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Few crises have presented such a threat to social development and economic progress as the HIV/AIDS pandemic. Twenty years after the first evidence of acquired immunodeficiency syndrome was reported, AIDS has become the most devastating disease humankind has ever faced. HIV/AIDS is now the leading cause of death in sub-Saharan Africa. Worldwide, it is the fourth biggest killer.

HIV/AIDS is having a dramatic impact on agricultural production and rural livelihoods. All dimensions of food security – availability, stability, access to, and utilization of food – are affected, particularly where the prevalence of HIV is high. Emergency situations, especially food emergencies, exacerbate the risk of HIV transmission. Mobile populations are vulnerable to HIV risk-inducing situations and food insecurity. Women, in particular, often find themselves in situations where they are subject to greater HIV susceptibility, as a result of sexual violence, or economic hardship which forces them to trade sex for food.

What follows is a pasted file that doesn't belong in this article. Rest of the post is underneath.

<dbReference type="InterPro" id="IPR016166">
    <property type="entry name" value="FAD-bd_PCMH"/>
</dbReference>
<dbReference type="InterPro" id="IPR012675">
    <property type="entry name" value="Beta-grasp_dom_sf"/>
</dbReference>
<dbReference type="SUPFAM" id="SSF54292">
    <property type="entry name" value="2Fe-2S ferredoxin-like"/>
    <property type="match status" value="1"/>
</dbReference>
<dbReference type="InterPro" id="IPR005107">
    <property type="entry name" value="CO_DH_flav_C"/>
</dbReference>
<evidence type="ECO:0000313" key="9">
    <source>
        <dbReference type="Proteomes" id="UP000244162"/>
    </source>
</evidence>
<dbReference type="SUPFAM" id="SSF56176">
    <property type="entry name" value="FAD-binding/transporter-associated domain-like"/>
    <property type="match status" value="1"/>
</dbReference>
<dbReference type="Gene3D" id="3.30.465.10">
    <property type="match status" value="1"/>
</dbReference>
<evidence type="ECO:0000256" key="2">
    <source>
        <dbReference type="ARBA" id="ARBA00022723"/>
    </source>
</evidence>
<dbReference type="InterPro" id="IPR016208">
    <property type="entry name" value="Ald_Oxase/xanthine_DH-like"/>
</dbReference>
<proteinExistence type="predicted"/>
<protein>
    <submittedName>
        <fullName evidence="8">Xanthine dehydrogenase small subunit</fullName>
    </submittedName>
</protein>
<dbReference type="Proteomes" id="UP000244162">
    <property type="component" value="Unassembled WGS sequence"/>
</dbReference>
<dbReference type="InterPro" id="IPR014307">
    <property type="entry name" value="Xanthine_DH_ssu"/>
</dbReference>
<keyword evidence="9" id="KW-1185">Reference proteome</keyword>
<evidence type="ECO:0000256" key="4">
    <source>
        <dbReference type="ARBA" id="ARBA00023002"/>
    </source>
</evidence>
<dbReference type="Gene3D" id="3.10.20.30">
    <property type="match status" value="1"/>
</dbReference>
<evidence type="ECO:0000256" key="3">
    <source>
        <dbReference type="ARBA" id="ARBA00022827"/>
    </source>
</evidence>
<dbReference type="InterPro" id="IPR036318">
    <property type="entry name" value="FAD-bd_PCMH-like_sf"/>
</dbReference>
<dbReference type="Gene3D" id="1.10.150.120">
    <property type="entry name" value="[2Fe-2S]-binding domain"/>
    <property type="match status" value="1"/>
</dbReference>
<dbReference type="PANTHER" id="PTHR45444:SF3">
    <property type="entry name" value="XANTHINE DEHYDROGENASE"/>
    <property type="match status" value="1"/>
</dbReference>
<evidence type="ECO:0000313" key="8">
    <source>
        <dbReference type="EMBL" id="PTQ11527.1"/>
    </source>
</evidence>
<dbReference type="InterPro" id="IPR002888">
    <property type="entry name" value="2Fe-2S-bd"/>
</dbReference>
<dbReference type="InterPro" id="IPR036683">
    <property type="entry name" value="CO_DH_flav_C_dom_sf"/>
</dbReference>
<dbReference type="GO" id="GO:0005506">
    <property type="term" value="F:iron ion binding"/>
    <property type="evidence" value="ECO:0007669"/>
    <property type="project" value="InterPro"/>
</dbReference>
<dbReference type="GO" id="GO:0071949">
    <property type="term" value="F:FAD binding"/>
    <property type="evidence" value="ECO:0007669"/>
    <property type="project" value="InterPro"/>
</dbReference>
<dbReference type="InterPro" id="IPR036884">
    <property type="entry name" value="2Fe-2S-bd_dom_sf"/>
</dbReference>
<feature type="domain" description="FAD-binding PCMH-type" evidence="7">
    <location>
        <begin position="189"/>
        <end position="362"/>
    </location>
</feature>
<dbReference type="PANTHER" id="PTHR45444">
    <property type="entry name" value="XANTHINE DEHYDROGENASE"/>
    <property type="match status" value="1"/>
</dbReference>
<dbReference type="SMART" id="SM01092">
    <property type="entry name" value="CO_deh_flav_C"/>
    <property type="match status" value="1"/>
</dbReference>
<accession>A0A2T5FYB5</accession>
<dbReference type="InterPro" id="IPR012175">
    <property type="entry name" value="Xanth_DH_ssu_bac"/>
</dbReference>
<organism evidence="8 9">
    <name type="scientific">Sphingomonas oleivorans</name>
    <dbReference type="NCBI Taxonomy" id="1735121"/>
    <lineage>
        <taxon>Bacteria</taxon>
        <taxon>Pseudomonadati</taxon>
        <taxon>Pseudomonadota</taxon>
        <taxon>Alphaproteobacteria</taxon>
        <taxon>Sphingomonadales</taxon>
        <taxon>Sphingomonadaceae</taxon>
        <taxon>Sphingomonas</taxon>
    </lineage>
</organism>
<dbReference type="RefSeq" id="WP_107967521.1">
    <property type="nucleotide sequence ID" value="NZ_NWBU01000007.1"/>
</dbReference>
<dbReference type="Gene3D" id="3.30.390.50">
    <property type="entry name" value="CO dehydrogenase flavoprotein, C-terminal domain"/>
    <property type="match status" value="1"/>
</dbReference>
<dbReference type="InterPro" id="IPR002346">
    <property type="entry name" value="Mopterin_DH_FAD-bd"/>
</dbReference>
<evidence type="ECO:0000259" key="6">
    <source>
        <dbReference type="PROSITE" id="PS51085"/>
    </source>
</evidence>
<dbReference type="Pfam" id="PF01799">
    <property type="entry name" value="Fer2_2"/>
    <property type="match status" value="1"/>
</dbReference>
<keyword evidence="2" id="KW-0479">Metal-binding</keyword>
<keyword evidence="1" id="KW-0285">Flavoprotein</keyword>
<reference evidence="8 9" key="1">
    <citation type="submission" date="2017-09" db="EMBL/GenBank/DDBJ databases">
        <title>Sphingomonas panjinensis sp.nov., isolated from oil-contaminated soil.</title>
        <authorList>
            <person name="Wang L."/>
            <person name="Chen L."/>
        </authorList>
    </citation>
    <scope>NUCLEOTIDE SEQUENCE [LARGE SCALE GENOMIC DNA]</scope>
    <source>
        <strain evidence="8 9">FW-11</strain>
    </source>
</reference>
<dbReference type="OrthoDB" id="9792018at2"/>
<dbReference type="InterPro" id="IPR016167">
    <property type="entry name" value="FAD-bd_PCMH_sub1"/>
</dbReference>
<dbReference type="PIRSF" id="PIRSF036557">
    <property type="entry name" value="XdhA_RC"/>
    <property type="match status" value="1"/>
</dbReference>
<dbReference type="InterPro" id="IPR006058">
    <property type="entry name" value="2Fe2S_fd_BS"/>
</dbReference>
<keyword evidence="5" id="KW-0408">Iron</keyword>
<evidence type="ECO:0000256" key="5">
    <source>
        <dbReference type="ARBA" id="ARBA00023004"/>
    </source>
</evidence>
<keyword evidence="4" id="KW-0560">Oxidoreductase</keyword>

Accumulated evidence has demonstrated the impact of HIV/AIDS on agriculture, rural development, nutrition, food security and rural poverty, yet, the interaction between these competing influences remains intangible. The biomedical framework of HIV prevention and care has dominated from intellectual debate to operational activities. It is only nowadays, when HIV prevalence has reached unprecedented levels, that the discourse has widened towards considering the livelihoods of rural agricultural populations. A timely shift, considering the fragile food security situation of the majority of the estimated 42 million people living with HIV (UNAIDS 2002).

A significant proportion of the populations of the countries most affected by HIV/AIDS depend on agriculture for their subsistence and food security. The agricultural sector therefore, has an important role to play to ensure availability and access to food, as well as to reduce rural households' vulnerability to the long-term effects of the epidemic. A successful mitigation strategy must address the diverse impacts of the HIV/AIDS epidemic ranging from illness to food insecurity. There is a need to recognize and integrate the expertise and knowledge of the food security and agricultural sectors into the mainstream AIDS discourse and response, not only to assist in addressing the impacts of HIV/AIDS on the lives of people, but also to contribute towards the prevention of further transmission and future AIDS-related impacts.

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